Falling Guillotine is based on Dark Drinker, which means its heavy attack is a whirling carousel of void evisceration. The perks you're looking for here, in terms of maximum boss damage, are Jagged Edge, Relentless Strikes and Whirlwind Blade. The combo is one heavy spin attack, followed by 5 light attacks—rinse and repeat. Throw in other debuffs and buffs, like my beloved Oppressive Darkness grenade and the Lucent Blade mod, and yellow bar enemies just get deleted.
In fact, Falling Guillotine is doing so much damage that it might actually be bugged. YouTuber Ehroar noted that Falling Guillotine seems to do an additional chunk of damage a second or so after the initial heavy attack, but with no accompanying animation. Bungie hasn't commented yet, but I did notice one of the Hearthstone designers offering an alternative explanation, which if I'm reading it right suggests the damage is correct, but displays wrong due to server/client issues.
Whatever the case, Falling Guillotine is the meta when it comes to killing big stuff fast. When I look around The Tower, almost everyone has a purple chopper equipped. Not since the glory days of Gjallarhorn, the infamous exotic rocket launcher from Destiny 1, has a single heavy weapon felt so dominant. Which is what always happens when something is both fun and strong, I just didn't expect the second coming to be a sword. As a result I've already started to worry about when the Falling Guillotine nerf is going to come.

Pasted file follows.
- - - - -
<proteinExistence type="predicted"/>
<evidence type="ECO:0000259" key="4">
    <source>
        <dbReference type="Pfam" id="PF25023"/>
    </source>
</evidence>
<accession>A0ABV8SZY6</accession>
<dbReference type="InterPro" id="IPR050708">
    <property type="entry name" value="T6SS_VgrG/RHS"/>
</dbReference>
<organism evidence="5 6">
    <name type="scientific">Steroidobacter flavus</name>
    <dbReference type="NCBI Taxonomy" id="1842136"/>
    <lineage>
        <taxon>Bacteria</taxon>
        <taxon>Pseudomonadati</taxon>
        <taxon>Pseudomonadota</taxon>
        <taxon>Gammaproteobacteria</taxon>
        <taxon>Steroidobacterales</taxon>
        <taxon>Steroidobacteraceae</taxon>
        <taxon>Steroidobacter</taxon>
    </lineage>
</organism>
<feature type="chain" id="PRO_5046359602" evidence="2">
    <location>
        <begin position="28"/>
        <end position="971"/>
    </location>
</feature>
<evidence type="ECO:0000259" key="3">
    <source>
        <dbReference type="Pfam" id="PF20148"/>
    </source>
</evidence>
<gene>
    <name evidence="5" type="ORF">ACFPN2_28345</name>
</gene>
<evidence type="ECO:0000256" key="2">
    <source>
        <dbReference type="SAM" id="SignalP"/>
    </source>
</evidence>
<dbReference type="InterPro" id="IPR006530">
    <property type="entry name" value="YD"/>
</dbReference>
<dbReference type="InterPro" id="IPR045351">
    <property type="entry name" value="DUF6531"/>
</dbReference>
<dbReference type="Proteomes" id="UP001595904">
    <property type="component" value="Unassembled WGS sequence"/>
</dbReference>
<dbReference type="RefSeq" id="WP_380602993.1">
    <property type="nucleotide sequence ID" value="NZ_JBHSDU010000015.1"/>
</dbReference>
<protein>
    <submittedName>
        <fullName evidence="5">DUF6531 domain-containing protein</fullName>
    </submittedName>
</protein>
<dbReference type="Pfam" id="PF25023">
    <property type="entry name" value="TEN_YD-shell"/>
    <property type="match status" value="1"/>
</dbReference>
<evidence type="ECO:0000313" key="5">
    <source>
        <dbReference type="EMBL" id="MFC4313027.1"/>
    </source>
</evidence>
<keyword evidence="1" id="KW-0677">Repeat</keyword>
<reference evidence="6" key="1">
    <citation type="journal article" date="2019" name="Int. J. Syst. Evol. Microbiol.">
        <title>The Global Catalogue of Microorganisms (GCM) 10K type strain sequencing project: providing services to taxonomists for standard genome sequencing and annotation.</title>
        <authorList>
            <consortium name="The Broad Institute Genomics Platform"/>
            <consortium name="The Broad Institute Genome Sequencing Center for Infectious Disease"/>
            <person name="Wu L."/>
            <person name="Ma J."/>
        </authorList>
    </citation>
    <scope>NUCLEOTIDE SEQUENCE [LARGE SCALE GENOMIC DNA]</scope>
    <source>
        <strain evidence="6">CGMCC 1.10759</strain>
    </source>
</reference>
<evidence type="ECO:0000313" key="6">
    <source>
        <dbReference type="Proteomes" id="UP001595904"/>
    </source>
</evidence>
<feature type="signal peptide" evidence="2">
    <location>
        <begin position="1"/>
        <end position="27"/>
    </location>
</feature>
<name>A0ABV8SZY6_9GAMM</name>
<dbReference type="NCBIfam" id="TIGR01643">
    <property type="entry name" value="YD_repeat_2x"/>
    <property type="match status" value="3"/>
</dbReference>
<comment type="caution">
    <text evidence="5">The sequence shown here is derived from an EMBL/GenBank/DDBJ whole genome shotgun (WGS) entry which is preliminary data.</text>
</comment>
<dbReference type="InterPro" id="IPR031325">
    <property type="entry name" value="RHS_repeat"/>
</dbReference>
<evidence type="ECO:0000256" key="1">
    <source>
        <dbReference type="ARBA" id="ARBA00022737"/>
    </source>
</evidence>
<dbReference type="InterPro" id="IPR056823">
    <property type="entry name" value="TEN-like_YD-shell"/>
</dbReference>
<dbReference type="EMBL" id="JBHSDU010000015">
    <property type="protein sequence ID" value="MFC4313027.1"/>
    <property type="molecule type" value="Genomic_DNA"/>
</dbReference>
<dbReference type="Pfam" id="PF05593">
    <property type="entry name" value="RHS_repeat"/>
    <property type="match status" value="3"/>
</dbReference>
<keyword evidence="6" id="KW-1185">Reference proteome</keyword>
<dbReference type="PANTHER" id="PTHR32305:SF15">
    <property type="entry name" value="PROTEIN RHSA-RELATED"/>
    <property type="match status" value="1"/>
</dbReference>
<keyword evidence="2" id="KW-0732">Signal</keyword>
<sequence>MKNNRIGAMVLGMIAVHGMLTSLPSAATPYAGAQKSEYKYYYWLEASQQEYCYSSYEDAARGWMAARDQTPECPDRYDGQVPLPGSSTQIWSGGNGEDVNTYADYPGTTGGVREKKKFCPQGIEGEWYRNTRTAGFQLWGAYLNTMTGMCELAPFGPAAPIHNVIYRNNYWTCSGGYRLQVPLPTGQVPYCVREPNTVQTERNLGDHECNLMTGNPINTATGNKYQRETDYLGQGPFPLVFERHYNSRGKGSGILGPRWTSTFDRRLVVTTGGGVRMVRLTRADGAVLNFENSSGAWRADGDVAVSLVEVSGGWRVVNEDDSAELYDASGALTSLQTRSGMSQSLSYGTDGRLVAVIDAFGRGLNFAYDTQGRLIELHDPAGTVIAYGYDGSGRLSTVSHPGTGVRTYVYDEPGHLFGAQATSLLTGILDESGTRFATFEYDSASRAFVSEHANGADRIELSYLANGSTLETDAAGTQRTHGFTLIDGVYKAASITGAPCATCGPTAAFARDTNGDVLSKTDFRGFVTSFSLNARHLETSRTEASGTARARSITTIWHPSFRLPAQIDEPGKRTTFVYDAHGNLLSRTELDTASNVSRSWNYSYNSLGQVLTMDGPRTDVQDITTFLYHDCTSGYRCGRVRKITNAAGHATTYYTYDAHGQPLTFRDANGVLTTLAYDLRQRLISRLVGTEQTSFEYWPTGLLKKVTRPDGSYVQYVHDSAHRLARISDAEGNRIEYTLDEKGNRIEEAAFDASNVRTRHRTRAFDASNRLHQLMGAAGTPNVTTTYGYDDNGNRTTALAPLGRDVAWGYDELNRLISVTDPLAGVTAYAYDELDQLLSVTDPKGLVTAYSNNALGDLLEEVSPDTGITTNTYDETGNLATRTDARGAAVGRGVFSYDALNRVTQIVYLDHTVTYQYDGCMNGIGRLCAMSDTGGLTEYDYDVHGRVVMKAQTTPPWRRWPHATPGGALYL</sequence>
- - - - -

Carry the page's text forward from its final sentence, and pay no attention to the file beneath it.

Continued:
Bungie is notorious for hammering down nails that stick out too far, and when it comes to weapon balance that means anything which it perceives as being overused or crowding out other options. It's a mentality that's seen previously ubiquitous weapons like Izangi's Burden and Whisper of the Worm hit hard.
Right now if you're not using Falling Guillotine, you're pretty much playing wrong, which means a nerf is surely inbound. It has great ammo economy, does disgusting damage, and makes you feel like an absolute badass. In that world, there's no way I ever equip a linear fusion rifle which <checks notes> does none of those things. Hopefully if Bungie does decide to change Falling Guillotine, it takes a light touch. Swords are the most fun part of this season so far, and it'd be a shame to see them cast back to the hipsters-only shadows.
Next time: We talk sidearms.